The Relationship Between Delay and Social Discounting, and Body Mass Index in University Students
Delay discounting is associated with body mass index (BMI), with individuals who discount more having higher BMIs. This same relationship was found when a social component was added during a social temporal discounting procedure. However, no study has tested whether the social component by itself is related to BMI. The current study tested the relationships between social discounting, delay discounting, and BMI. Eight hundred seven undergraduates completed delay and social discounting measures, and a demographic questionnaire from which BMI was calculated. Social discounting was not significantly related to age-adjusted or non-age-adjusted BMI. However, using non-age-adjusted BMI scores and dichotomizing individuals as either non-obese/obese resulted in a significant relationship between social discounting and BMI in the predicted direction, whereby participants with a higher BMI shared significantly more than non-obese individuals. Consistent with previous research, there was a significant relationship between delay discounting and BMI, and a significant correlation between delay and social discounting. Additionally, participants with low BMI (< 18.5) appeared to substantially contribute to the significant results. The current results replicated a previous delay discounting and BMI relationship, but also demonstrate the need to standardize how BMI is calculated and focus on participants with low BMI in relation to discounting measures.
KeywordsAltruism BMI Discounting Self-control Sharing
Compliance with Ethical Standards
Conflict of Interest
The authors declare that they have no conflict of interest.
All procedures performed in studies involving human participants were in accordance with the ethical standards of the institutional and/or national research committee and with the 1964 Helsinki declaration and its later amendments or comparable ethical standards.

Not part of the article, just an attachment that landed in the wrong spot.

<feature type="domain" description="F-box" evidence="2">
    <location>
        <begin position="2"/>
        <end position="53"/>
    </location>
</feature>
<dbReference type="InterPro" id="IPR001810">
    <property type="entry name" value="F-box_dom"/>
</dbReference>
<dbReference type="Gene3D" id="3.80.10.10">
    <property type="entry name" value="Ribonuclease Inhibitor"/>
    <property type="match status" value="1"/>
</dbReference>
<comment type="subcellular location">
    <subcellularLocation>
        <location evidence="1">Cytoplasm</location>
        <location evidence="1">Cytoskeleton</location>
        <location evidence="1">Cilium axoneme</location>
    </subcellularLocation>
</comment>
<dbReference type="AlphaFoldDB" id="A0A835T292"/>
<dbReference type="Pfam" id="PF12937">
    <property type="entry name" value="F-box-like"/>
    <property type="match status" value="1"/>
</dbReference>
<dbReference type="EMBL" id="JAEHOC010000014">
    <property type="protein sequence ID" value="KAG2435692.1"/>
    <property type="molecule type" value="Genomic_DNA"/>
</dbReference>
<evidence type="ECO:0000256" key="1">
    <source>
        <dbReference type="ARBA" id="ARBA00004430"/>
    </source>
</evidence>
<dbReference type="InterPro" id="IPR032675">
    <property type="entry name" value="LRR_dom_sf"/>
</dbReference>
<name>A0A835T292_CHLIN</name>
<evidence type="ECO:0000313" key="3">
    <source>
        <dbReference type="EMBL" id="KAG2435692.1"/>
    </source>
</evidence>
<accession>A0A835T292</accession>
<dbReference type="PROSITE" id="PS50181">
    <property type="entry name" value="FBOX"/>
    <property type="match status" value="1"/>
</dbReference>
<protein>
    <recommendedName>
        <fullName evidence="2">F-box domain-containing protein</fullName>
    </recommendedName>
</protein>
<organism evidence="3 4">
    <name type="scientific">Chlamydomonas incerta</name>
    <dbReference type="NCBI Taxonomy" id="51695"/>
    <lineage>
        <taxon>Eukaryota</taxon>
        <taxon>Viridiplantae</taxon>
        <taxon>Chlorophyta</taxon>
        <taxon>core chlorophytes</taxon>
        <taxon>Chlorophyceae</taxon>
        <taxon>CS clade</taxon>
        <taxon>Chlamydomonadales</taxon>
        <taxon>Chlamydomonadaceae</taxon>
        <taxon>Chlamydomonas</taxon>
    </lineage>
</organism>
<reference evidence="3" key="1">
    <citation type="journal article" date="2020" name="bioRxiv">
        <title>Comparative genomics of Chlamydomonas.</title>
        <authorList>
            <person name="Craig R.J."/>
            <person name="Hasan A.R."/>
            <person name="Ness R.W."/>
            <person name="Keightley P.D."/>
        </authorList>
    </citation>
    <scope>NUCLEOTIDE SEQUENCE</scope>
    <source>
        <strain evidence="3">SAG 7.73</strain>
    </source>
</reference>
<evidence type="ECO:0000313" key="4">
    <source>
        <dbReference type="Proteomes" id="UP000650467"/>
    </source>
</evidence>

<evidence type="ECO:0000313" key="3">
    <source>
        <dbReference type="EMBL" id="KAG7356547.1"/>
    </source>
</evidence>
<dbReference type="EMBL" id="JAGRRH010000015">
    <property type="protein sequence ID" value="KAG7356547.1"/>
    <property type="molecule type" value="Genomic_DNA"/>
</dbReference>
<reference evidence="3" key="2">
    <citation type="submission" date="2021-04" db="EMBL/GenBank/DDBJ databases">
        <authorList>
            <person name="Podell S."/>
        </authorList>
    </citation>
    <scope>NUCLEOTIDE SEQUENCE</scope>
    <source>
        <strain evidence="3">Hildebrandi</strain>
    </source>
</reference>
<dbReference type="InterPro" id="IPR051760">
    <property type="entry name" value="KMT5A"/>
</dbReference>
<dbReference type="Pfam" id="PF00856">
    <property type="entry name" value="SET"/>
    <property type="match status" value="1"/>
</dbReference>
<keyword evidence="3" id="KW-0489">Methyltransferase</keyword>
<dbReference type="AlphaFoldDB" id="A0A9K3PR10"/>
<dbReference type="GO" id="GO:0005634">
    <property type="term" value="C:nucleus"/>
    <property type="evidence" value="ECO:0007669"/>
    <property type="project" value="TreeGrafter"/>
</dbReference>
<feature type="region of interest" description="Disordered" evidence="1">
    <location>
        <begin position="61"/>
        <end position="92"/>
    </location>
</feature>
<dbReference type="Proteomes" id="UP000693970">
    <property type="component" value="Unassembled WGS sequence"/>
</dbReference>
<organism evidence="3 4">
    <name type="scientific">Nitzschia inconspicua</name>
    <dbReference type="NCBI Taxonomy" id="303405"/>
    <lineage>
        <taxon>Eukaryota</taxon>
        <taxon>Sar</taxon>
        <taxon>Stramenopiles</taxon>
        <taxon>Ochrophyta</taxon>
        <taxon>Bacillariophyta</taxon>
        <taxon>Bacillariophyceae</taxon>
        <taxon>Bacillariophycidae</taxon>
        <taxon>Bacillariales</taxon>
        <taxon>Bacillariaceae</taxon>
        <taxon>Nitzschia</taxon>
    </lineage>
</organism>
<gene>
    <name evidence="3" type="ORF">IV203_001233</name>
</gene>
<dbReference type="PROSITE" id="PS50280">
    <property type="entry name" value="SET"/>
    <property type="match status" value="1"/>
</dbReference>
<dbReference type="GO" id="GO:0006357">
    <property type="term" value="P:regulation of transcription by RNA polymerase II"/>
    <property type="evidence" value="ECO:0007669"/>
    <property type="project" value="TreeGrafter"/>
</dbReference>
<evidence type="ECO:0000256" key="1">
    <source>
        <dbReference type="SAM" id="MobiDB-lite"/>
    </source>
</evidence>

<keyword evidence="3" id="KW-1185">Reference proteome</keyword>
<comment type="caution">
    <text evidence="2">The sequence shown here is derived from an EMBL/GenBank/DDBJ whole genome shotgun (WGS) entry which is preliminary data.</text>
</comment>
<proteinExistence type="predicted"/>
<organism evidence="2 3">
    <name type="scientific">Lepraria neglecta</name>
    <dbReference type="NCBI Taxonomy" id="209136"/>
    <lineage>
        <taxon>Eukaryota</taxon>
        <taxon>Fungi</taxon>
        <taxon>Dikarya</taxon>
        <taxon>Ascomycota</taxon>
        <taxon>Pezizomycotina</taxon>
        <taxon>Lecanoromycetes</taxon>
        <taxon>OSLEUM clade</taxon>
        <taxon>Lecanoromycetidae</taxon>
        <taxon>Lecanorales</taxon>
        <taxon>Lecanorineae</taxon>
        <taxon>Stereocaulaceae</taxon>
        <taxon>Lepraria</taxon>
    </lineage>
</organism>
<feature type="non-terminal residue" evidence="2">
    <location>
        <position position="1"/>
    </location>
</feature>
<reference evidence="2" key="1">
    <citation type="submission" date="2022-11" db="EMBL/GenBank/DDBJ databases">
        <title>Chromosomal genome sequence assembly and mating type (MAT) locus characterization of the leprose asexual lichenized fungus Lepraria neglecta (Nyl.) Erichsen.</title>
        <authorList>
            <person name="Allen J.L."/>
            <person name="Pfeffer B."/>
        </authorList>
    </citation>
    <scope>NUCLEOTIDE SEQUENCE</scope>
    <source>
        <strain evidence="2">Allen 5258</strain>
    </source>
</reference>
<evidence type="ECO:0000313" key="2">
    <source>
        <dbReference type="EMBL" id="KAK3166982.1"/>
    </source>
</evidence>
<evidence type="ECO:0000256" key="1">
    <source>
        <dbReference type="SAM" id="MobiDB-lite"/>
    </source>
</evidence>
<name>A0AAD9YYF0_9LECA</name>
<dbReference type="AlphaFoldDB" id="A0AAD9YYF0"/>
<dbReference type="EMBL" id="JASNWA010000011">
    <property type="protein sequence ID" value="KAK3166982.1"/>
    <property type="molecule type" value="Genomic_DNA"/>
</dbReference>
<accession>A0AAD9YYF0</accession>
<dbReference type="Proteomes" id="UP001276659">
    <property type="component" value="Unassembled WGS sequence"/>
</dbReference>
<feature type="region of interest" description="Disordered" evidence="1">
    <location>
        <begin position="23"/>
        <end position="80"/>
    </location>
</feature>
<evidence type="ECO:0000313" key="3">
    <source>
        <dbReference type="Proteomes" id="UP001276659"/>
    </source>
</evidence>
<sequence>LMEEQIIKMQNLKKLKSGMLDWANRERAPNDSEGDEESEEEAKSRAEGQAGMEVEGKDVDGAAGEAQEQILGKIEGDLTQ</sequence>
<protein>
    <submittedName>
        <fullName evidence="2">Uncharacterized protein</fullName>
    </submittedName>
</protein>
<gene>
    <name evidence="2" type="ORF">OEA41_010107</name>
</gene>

Informed consent was obtained from all individual participants included in the study.
- Bickel, W. K., Jarmolowicz, D. P., Mueller, E. T., Koffarnus, M. N., & Gatchalian, K. M. (2012). Excessive discounting of delayed reinforcers as a trans-disease process contributing to addiction and other disease-related vulnerabilities: emerging evidence. Pharmacology & Therapeutics, 134, 287–297.CrossRefGoogle Scholar
- Centers for Disease Control and Prevention. (2015a). About adult BMI. Retrieved from https://www.cdc.gov/healthyweight/assessing/bmi/adult_bmi/index.html
- Centers for Disease Control and Prevention. (2015b). About child and teen BMI. Retrieved from https://www.cdc.gov/healthyweight/assessing/bmi/childrens_bmi/about_childrens_ bmi.html.
- Fairburn, C. G., Cooper, Z., Shafran, R., Bohn, K., Hawker, D. M., Murphy, R., & Straebler, S. (2008). Underweight and undereating. Cognitive behavior therapy and eating disorders; cognitive behavior therapy and eating disorders (pp. 147–182, Chapter xii, 324 Pages) Guilford Press, New York.Google Scholar
- Locey, M. L., Jones, B. A., & Rachlin, H. (2011). Real and hypothetical rewards in self-control and social discounting. Judgment and Decision making, 6(6), 522–564.Google Scholar
- Nooyens, A. C. J., Visscher, T. L. S., Verschuren, W. M., Schuit, A. J., Boshuizen, H. C., van Mechelen, W., & Seidell, J. C. (2009). Age, period and cohort effects on body weight and body mass index in adults: the doetinchem cohort study. Public Health Nutrition, 12(6), 862–870.CrossRefGoogle Scholar
- Rachlin, H., & Raineri, A. (1992). Irrationality, impulsiveness, and selfishness as discount reversal effects. In G. Loewenstein & J. Elster (Eds.), Choice over time (pp. 93–118). New York: Russell Sage Foundation.Google Scholar
- Siegel, D. J. (2012). The developing mind: how relationships and the brain interact to shape who we are. New York: Guilford Press.Google Scholar
- World Health Organization. (2017a). BMI classification. Retrieved from http://apps.who.int/bmi/index.jsp?introPage=intro_3.html
- World Health Organization. (2017b). BMI-for-age (5–19 years). Retrieved from http://www.who.int/growthref/who2007_bmi_for_age/en/